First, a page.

Objective: To review reports of the supine hypotensive syndrome with reference to clinical presentation, suggestions on the mechanism of onset, and the possibility of advance detection.
Data sources: We used worldwide obstetric, anesthesia, and general medical journals from 1922 onward, a Medline search from 1966 onward, and manual cross-referencing for prior publications.
Methods of study selection: We selected approximately 100 case reports of supine hypotensive syndrome and studies on supine blood pressure responses during late pregnancy.
Data extraction and synthesis: Publications that recorded novel clinical observations, specific hemodynamic or biochemical measurements, or associated complications were included.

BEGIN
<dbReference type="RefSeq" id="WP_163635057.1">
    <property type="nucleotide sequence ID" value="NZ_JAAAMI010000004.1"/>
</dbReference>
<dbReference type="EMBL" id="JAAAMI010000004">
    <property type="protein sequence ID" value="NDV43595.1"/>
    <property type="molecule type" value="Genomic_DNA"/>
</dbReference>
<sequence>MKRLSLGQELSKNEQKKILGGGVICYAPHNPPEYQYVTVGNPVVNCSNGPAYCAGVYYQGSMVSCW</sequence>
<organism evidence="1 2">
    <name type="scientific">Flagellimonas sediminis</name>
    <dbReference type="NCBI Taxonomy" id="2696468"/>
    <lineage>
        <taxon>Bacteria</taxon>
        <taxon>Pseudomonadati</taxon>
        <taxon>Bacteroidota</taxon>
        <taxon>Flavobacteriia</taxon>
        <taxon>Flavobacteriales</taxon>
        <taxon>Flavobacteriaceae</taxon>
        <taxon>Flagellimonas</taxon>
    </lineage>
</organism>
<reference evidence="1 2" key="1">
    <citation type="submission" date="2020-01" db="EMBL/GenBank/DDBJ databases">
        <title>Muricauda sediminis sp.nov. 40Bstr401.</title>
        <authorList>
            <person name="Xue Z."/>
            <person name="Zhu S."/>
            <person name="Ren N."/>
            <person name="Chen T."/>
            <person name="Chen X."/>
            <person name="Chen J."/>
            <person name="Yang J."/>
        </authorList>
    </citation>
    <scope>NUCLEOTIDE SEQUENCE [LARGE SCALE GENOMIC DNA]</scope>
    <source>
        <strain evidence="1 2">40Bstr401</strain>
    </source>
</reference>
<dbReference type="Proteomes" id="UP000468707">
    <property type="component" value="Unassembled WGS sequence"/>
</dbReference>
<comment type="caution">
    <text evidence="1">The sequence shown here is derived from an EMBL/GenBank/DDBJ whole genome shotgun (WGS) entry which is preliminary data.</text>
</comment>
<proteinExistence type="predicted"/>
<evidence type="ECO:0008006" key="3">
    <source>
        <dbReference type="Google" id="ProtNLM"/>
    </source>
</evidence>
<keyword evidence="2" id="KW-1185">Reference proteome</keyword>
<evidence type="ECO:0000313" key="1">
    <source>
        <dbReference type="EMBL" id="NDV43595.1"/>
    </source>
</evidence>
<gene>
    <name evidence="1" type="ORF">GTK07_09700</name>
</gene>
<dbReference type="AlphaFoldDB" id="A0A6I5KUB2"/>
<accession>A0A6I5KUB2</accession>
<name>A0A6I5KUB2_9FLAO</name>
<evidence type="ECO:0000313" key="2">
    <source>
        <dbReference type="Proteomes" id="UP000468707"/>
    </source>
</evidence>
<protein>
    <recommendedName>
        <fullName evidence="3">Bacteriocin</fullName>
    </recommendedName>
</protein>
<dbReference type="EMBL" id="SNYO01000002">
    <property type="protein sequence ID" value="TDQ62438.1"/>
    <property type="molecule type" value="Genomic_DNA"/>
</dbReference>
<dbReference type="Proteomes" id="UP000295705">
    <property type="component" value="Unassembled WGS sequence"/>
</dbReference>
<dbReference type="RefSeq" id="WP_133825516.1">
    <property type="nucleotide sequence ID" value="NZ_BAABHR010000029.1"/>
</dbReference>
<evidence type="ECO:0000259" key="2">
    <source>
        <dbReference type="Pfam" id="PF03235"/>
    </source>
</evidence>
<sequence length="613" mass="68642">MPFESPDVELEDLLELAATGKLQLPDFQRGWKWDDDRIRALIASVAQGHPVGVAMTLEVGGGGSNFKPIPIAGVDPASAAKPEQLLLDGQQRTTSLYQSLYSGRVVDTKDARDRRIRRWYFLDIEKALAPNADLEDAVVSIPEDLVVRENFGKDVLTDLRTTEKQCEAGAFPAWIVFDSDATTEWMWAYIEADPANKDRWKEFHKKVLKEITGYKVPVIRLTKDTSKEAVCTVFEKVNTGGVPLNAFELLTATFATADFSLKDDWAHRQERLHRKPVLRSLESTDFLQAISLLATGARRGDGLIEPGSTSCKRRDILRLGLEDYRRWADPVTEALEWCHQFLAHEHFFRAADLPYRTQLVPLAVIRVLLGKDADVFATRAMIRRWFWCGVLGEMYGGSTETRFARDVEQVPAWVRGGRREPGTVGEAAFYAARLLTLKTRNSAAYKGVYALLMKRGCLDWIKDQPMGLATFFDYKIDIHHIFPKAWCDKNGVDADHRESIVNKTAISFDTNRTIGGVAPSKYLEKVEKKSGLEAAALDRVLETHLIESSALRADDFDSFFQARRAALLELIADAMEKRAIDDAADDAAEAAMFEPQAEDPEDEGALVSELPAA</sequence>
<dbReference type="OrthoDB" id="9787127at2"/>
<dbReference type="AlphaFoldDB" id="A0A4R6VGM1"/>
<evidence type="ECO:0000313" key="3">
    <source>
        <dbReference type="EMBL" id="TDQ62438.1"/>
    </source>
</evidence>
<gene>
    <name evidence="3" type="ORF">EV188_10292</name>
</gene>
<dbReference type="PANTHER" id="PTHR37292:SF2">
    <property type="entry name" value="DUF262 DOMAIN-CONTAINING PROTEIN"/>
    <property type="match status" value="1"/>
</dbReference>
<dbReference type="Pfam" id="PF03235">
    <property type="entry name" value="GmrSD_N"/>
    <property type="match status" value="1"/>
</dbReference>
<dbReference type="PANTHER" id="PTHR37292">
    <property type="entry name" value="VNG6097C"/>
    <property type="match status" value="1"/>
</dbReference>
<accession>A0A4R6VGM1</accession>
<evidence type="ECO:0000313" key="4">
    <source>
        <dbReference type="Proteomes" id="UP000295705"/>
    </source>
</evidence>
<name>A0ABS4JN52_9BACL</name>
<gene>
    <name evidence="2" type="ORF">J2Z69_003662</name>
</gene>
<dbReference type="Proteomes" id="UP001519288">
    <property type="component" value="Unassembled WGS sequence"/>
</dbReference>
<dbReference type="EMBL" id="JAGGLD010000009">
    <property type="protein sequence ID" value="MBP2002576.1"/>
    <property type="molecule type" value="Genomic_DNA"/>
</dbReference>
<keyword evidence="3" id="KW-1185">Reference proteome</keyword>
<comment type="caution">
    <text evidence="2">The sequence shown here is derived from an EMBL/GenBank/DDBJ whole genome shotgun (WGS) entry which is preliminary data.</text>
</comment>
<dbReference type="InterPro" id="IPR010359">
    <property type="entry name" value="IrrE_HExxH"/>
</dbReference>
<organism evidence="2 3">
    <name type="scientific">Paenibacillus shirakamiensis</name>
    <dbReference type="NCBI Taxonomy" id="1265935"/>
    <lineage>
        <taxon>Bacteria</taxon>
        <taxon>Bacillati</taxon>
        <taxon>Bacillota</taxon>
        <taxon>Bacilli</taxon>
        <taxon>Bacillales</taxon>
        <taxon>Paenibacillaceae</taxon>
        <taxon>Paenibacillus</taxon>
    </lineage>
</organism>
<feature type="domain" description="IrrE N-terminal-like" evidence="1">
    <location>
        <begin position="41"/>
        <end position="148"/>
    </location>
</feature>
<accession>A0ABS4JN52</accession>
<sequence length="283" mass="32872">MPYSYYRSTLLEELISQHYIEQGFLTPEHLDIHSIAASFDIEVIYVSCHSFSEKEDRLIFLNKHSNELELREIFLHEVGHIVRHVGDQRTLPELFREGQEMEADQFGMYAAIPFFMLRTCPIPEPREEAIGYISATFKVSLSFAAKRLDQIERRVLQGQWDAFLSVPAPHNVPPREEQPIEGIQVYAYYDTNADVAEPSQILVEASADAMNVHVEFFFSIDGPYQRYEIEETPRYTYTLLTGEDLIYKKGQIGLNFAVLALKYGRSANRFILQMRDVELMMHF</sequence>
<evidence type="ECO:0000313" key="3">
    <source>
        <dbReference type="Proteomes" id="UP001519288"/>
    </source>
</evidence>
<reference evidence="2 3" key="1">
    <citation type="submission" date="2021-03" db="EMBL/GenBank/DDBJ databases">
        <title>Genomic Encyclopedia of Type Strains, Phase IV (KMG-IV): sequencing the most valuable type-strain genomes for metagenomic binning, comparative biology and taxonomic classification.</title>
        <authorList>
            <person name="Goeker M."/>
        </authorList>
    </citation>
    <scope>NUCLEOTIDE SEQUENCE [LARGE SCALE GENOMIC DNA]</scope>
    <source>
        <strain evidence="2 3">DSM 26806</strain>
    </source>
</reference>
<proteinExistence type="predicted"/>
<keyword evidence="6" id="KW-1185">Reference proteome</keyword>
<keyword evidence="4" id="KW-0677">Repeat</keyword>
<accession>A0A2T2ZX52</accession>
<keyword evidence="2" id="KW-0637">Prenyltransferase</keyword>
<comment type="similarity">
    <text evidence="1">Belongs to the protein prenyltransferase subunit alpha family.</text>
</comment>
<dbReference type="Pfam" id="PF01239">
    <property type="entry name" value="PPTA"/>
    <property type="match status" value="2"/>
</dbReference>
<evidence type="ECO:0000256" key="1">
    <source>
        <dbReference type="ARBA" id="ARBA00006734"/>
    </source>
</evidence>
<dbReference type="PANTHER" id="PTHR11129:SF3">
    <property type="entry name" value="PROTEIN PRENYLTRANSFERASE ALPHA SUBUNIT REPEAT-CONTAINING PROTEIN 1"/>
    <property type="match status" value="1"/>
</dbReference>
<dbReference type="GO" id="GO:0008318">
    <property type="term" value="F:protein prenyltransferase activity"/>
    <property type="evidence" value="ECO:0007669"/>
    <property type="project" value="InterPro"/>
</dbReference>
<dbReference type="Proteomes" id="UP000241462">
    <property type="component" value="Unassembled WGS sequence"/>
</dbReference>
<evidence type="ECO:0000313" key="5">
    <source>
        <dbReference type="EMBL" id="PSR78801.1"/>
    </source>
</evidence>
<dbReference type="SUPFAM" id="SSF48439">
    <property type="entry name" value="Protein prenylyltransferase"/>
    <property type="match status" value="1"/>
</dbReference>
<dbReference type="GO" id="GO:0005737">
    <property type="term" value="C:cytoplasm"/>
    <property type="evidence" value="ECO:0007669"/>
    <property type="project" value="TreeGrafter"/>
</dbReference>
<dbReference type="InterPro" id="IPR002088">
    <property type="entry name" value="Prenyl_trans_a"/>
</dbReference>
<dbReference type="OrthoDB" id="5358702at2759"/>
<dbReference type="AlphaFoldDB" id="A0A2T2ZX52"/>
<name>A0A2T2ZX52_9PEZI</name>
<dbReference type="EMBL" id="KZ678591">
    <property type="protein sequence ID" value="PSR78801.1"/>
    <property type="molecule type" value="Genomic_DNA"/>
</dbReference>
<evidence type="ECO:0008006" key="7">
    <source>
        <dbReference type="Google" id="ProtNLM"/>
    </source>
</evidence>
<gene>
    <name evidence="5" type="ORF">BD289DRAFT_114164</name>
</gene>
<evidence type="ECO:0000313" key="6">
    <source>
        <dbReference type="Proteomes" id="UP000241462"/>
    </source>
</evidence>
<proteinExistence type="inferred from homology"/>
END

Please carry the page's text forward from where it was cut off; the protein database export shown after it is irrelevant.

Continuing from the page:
Conclusions: Supine hypotensive syndrome is characterized by severe supine symptoms and hypotension in late pregnancy, which compel the unconstrained subject to change position. Rarely, it may manifest even from the fifth month of pregnancy or postpartum, as well as in the pelvic tilt or sitting positions. Although inferior vena cava compression, influenced primarily by the size of the uterus and exact maternal and fetal position, is the major determinant in its development, other factors may also be important in modulating the circulatory effects of such compression. Advance recognition of susceptibility to the syndrome depends on a history of severe supine symptoms or supine intolerance and an increase in maternal heart rate and decrease in pulse pressure in the supine position. As there seems to be a spectrum of severity from minimal central cardiovascular alterations to severe syncopal shock resulting from supine inferior vena cava compression, it is difficult to define a cutoff point at which the syndrome occurs. Although usually recognizable by maternal symptoms, severe hypotension without symptoms has been reported on three occasions.